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Tuesday, July 19, 2016

YouTube Claims Music Industry Happy With Content ID - Music Industry Begs To Differ


Written by Emma Woollacott — Google, long under fire from the music industry over YouTube’s Content ID system, has published a report claiming it’s paid out more than $2 billion to rights holders since its launch in 2007.

The controversial right management system is designed to automatically recognise copies of copyrighted material and allows content owners to choose whether to report, block, or monetize the content.

Google claims that most copyright owners choose the cash, implying that they’re happy with the way the system works.

“The music industry chooses to monetise more than 95% of their claims, opting to leave the content up on the platform – half of the music industry’s YouTube revenue comes from fan content claimed via Content ID,” the company’s senior policy counsel Katie Oyama writes.

“Thanks to Content ID, YouTube is also the only platform that gives partners an automated way to directly monetise background/incidental use and covers.”

The company claims that as much as half the music industry’s YouTube revenue comes via Content ID from fan content such as covers, remixes and dance versions.

She adds that the company has also been making efforts to fight piracy by eliminating pirate sites from its ad network; since 2012, it’s blacklisted more than 91,000 sites, Oyama says.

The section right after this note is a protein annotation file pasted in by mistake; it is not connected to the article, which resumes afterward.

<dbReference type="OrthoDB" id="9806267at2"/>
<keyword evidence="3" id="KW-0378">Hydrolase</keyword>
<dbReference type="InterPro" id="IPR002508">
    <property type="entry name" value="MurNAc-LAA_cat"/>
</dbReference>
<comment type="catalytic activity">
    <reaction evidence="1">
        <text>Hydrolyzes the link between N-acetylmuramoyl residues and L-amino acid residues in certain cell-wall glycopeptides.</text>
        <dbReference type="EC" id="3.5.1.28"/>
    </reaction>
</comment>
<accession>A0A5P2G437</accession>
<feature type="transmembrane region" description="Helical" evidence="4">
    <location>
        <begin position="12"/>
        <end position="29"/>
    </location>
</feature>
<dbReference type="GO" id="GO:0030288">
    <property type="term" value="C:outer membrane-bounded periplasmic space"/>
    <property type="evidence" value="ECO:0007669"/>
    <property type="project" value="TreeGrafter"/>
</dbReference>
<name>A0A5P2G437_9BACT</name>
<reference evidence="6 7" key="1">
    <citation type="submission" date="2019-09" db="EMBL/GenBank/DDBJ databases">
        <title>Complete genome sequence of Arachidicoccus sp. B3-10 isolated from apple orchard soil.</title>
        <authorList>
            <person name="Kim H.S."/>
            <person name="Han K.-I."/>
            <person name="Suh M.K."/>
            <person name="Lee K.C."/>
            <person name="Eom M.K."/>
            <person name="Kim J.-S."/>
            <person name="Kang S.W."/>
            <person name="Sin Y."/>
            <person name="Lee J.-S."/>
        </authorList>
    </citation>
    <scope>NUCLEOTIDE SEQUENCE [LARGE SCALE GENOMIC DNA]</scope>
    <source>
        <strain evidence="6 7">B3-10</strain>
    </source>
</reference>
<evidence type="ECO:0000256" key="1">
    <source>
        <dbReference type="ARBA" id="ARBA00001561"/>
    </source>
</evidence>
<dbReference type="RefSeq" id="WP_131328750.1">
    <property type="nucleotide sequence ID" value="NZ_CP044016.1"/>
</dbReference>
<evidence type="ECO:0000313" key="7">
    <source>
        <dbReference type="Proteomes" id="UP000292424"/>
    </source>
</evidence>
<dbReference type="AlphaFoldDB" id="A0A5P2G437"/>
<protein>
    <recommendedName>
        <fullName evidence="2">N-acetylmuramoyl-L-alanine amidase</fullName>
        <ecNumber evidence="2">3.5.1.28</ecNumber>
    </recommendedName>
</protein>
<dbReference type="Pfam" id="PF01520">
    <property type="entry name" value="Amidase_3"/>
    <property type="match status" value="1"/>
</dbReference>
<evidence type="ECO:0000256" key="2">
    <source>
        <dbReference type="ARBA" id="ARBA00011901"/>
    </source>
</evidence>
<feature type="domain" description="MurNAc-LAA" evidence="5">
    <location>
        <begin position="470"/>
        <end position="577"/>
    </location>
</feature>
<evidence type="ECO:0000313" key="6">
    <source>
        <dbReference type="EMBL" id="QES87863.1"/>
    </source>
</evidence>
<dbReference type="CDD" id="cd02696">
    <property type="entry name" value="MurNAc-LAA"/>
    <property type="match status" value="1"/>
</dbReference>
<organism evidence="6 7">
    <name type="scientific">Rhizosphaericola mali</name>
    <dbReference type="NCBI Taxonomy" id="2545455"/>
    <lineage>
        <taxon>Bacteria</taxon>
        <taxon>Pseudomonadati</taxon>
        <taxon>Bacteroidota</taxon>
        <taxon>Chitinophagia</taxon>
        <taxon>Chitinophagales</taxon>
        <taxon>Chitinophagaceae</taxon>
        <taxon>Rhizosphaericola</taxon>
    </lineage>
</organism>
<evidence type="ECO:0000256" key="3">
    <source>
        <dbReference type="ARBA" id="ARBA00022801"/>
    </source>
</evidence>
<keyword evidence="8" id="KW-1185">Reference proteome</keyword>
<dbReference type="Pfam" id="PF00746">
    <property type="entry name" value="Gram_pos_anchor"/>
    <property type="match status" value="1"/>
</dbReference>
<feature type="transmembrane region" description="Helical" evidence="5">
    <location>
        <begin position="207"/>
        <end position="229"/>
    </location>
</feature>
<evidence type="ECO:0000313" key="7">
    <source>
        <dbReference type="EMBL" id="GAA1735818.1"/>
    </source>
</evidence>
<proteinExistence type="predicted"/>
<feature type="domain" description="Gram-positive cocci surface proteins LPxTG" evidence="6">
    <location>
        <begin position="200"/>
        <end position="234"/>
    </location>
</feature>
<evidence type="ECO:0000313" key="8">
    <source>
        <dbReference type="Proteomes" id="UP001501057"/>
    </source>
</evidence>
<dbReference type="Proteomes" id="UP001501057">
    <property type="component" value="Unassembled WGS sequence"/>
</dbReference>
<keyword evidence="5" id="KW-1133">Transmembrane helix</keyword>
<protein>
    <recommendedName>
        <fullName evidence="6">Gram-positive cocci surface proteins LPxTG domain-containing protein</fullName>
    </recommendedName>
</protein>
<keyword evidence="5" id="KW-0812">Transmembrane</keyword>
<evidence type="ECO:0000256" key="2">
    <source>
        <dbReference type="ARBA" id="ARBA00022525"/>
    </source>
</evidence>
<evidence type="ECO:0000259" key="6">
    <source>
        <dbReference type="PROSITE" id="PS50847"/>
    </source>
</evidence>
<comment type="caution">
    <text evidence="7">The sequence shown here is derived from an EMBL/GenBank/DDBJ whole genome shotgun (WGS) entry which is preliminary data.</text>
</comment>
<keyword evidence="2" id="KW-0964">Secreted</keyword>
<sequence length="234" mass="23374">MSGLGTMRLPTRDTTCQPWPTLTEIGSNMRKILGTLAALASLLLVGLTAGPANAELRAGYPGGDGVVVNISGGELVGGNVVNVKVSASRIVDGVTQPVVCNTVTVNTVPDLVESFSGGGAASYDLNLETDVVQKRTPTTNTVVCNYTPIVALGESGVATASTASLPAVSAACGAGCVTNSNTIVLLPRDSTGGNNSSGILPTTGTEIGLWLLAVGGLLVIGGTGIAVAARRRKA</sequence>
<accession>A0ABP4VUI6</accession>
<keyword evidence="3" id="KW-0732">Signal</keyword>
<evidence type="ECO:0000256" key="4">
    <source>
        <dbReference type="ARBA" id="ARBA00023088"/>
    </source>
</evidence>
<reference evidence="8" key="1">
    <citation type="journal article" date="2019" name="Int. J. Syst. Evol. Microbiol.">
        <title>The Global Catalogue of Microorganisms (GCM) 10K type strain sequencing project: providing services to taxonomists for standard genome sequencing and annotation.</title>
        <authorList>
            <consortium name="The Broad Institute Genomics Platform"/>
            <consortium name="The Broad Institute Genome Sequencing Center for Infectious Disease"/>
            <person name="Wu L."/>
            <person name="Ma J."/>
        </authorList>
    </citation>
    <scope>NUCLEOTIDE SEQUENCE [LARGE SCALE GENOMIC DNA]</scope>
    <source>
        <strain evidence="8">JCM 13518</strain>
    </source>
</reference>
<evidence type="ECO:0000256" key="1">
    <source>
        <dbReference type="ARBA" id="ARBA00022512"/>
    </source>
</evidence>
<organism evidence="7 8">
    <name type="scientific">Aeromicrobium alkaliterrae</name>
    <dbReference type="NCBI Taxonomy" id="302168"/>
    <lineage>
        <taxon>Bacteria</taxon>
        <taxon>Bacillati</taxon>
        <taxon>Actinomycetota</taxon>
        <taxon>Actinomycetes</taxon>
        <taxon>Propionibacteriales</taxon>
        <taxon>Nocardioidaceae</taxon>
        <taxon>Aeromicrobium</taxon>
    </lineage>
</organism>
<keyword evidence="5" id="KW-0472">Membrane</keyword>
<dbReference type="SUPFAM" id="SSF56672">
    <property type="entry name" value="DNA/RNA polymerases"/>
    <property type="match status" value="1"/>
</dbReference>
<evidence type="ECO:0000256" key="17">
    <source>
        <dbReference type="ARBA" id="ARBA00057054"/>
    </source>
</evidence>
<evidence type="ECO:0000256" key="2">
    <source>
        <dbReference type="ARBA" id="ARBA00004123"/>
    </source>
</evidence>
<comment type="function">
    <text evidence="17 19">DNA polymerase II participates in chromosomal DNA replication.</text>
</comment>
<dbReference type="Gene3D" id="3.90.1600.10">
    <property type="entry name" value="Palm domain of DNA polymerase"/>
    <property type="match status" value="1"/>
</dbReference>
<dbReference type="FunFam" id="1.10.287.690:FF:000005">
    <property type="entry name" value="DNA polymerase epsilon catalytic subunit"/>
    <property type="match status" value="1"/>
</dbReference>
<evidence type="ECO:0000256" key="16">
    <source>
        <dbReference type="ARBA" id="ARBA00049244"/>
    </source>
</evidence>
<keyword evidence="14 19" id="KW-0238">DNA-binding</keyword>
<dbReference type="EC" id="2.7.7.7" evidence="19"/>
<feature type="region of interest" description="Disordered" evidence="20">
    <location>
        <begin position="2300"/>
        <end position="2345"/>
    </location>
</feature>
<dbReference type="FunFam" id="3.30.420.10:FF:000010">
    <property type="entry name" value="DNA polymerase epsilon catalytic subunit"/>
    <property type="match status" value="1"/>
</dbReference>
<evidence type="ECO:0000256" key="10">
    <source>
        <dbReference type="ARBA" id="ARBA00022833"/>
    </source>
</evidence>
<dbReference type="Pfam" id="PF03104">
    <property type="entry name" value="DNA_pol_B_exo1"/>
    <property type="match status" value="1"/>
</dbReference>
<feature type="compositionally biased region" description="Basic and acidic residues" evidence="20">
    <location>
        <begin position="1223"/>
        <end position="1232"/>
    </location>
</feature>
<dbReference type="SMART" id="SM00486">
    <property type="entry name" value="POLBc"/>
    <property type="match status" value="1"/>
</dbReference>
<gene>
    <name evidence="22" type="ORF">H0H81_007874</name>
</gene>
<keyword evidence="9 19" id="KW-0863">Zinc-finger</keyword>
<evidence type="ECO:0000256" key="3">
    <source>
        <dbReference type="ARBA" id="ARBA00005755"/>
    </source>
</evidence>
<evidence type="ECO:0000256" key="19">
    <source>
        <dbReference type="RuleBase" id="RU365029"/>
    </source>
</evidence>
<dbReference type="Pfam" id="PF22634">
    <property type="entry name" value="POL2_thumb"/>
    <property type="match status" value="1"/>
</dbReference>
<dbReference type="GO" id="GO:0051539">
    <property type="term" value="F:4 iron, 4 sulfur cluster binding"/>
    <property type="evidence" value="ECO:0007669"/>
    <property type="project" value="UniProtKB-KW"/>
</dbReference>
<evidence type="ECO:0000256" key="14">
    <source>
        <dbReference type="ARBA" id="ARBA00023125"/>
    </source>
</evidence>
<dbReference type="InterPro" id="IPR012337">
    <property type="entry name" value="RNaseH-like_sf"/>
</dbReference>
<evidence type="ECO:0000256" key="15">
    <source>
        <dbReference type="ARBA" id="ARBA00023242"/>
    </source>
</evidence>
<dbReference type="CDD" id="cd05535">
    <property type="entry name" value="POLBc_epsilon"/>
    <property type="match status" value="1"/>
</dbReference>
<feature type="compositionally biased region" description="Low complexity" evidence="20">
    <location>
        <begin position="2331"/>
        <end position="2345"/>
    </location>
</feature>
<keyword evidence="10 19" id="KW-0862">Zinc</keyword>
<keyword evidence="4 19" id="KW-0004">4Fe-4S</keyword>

However, rights holders complain that YouTube isn’t paying a fair price for music, as it has them effectively over a barrel.

“Our member record companies’ experience demonstrates that Google’s Content ID tool is ineffective in preventing infringing content appearing on YouTube. Record companies and publishers estimate that Content ID fails to identify 20-40% of their recordings,” says the International Federation of the Phonographic Industry (IFPI) in a statement.

The IFPI also claims that Google’s search engine is still directing people to unlicensed music on a large scale.

“Well over 300 million de-list notices have been sent to Google by IFPI national groups worldwide,” it says.

“Despite this, the amount of traffic to infringing sites from typical music search queries sent to Google is now higher than it was before Google changed its search algorithm to supposedly address levels of piracy.”

And, they say, the Digital Millennium Copyright Act (DMCA) needs reform. Last month, 180 performers and songwriters - from Taylor Swift to Sir Paul McCartney – called for the removal of its ‘safe harbor’ provision, which protects YouTube and similar sites from the infringing actions of their users, as long as they respond to takedown notices from rights holders.

Earlier this week, rights owners took their case to the European Commission, asking it to order YouTube to pay artists more. They are also asking for royalties like those paid by radio stations to be extended to the likes of Spotify and Netflix.

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